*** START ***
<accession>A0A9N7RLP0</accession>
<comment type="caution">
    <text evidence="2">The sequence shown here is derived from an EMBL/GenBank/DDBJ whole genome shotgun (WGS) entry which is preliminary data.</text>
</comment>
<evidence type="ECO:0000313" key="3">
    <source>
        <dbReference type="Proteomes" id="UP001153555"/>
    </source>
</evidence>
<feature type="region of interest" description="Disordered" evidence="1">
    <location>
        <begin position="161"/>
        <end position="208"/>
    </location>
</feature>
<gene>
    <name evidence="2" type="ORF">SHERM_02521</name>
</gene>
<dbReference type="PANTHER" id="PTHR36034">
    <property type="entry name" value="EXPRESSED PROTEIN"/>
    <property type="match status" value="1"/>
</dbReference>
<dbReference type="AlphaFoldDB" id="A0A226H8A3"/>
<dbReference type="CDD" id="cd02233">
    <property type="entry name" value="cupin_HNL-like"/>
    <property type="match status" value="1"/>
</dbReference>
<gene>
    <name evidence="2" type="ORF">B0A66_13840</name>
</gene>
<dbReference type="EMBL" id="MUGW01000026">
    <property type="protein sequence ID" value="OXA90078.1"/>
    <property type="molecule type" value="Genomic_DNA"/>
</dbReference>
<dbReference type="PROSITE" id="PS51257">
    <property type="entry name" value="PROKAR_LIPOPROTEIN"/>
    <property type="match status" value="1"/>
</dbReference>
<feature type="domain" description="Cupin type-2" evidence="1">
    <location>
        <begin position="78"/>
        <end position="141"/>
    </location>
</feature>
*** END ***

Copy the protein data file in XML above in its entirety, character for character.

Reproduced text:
<accession>A0A9N7RLP0</accession>
<comment type="caution">
    <text evidence="2">The sequence shown here is derived from an EMBL/GenBank/DDBJ whole genome shotgun (WGS) entry which is preliminary data.</text>
</comment>
<evidence type="ECO:0000313" key="3">
    <source>
        <dbReference type="Proteomes" id="UP001153555"/>
    </source>
</evidence>
<feature type="region of interest" description="Disordered" evidence="1">
    <location>
        <begin position="161"/>
        <end position="208"/>
    </location>
</feature>
<gene>
    <name evidence="2" type="ORF">SHERM_02521</name>
</gene>
<dbReference type="PANTHER" id="PTHR36034">
    <property type="entry name" value="EXPRESSED PROTEIN"/>
    <property type="match status" value="1"/>
</dbReference>
<dbReference type="AlphaFoldDB" id="A0A226H8A3"/>
<dbReference type="CDD" id="cd02233">
    <property type="entry name" value="cupin_HNL-like"/>
    <property type="match status" value="1"/>
</dbReference>
<gene>
    <name evidence="2" type="ORF">B0A66_13840</name>
</gene>
<dbReference type="EMBL" id="MUGW01000026">
    <property type="protein sequence ID" value="OXA90078.1"/>
    <property type="molecule type" value="Genomic_DNA"/>
</dbReference>
<dbReference type="PROSITE" id="PS51257">
    <property type="entry name" value="PROKAR_LIPOPROTEIN"/>
    <property type="match status" value="1"/>
</dbReference>
<feature type="domain" description="Cupin type-2" evidence="1">
    <location>
        <begin position="78"/>
        <end position="141"/>
    </location>
</feature>